The adenovirus type 5 55-kDa E1B protein (E1B-55kDa) cooperates with E1A gene products to induce cell transformation. E1A proteins stimulate DNA synthesis and cell proliferation; however, they also cause rapid cell death by p53-dependent and p53-independent apoptosis. It is believed that the role of the E1B-55kDa protein in transformation is to protect against p53-dependent apoptosis by binding to and inactivating p53. It has been shown previously that the 55-kDa polypeptide abrogates p53-mediated transactivation and that mutants defective in p53 binding are unable to cooperate with E1A in transformation. We have previously mapped phosphorylation sites near the carboxy terminus of the E1B-55kDa protein at Ser-490 and Ser-491, which lie within casein kinase II consensus sequences. Conversion of these sites to alanine residues greatly reduced transforming activity, and although the mutant 55-kDa protein was found to interact with p53 at normal levels, it was somewhat defective for suppression of p53 transactivation activity. We now report that a nearby residue, Thr-495, also appears to be phosphorylated. We demonstrate directly that the wild-type 55-kDa protein is able to block E1A-induced p53-dependent apoptosis, whereas cells infected by mutant pm490/1/5A, which contains alanine residues at all three phosphorylation sites, exhibited extensive DNA fragmentation and classic apoptotic cell death. The E1B-55kDa product has been shown to exhibit intrinsic transcriptional repression activity when localized to promoters, such as by fusion with the GAL4 DNA-binding domain, even in the absence of p53. Such repression activity was totally absent with mutant pm490/1/5A. These data suggested that inhibition of p53-dependent apoptosis may depend on the transcriptional repression function of the 55-kDa protein, which appears to be regulated be phosphorylation at the carboxy terminus. PMID:9094635

  16. Dictyostelium ribosomal protein genes and the elongation factor 1B gene show coordinate developmental regulation which is under post-transcriptional control.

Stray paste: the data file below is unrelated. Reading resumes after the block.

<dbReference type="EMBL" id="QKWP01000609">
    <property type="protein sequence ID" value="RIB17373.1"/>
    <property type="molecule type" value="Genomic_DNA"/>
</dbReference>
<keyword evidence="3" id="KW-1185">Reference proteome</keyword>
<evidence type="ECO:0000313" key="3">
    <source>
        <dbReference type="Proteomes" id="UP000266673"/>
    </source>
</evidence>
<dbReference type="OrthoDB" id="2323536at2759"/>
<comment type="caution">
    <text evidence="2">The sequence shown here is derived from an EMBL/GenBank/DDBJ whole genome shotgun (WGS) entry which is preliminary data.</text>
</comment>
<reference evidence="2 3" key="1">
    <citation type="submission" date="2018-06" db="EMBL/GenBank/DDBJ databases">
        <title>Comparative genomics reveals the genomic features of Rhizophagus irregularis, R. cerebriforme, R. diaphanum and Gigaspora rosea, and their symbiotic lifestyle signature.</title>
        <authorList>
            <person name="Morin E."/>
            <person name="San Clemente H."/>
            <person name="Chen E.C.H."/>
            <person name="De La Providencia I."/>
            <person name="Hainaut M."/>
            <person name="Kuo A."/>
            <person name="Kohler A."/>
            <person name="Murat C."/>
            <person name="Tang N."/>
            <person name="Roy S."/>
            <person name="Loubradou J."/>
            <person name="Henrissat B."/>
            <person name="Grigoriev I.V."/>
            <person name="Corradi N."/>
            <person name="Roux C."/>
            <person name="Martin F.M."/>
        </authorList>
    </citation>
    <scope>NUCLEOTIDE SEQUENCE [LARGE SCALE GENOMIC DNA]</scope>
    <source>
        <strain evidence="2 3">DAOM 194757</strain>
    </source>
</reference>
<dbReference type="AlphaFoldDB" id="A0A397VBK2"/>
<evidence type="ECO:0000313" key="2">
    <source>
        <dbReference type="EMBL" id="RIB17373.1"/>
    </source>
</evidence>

PubMed

    Agarwal, A K; Blumberg, D D

    1999-06-01

    Starvation for amino acids initiates the developmental program in the cellular slime mold, Dictyostelium discoideum [19, 20]. One of the earliest developmental events is the decline in ribosomal protein synthesis [2, 17, 29, 30]. The ribosomal protein mRNAs are excluded from polysomes with 20 min to 1 h following the removal of nutrients, and their mRNA levels decline sharply at about 9 h into the 24-h developmental cycle [28, 31, 35, 36]. It has been generally assumed that the decline in r-protein mRNA levels during late development reflected a decline in the transcription rate [12, 32, 43]. Here we demonstrate that this is not the case. The transcription rates of three ribosomal protein genes, rpL11, rpL23 and rpS9 as well as an elongation factor 1B gene have been determined during growth and development in Dictyostelium. Throughout growth and development the transcription rate of the ribosomal protein genes remains relatively constant at 0.2%-0.5% of the rate of rRNA transcription while the elongation factor 1B gene is transcribed at 0.4%-0.6% of the rRNA rate. This low but constant transcription rate is in contrast to a spore coat protein gene Psp D, which is transcribed at 6% of the rRNA rate in late developing cells. The elongation factor 1B gene appears to be co-regulated with the ribosomal protein genes both in terms of its transcription rate and mRNA accumulation. Dictyostelium has been a popular model for understanding signal transduction and the growth to differentiation transition, thus it is of significance that the regulation of ribosome biosynthesis in Dictyostelium resembles that of higher eukaryotes in being regulated largely at the post-transcriptional level in response to starvation as opposed to yeasts where the regulation is largely transcriptional [27]. PMID:10374261

  17. Autism and Intellectual Disability-Associated KIRREL3 Interacts with Neuronal Proteins MAP1B and MYO16 with Potential Roles in Neurodevelopment.

    PubMed

    Liu, Ying F; Sowell, Sarah M; Luo, Yue; Chaubey, Alka; Cameron, Richard S; Kim, Hyung-Goo; Srivastava, Anand K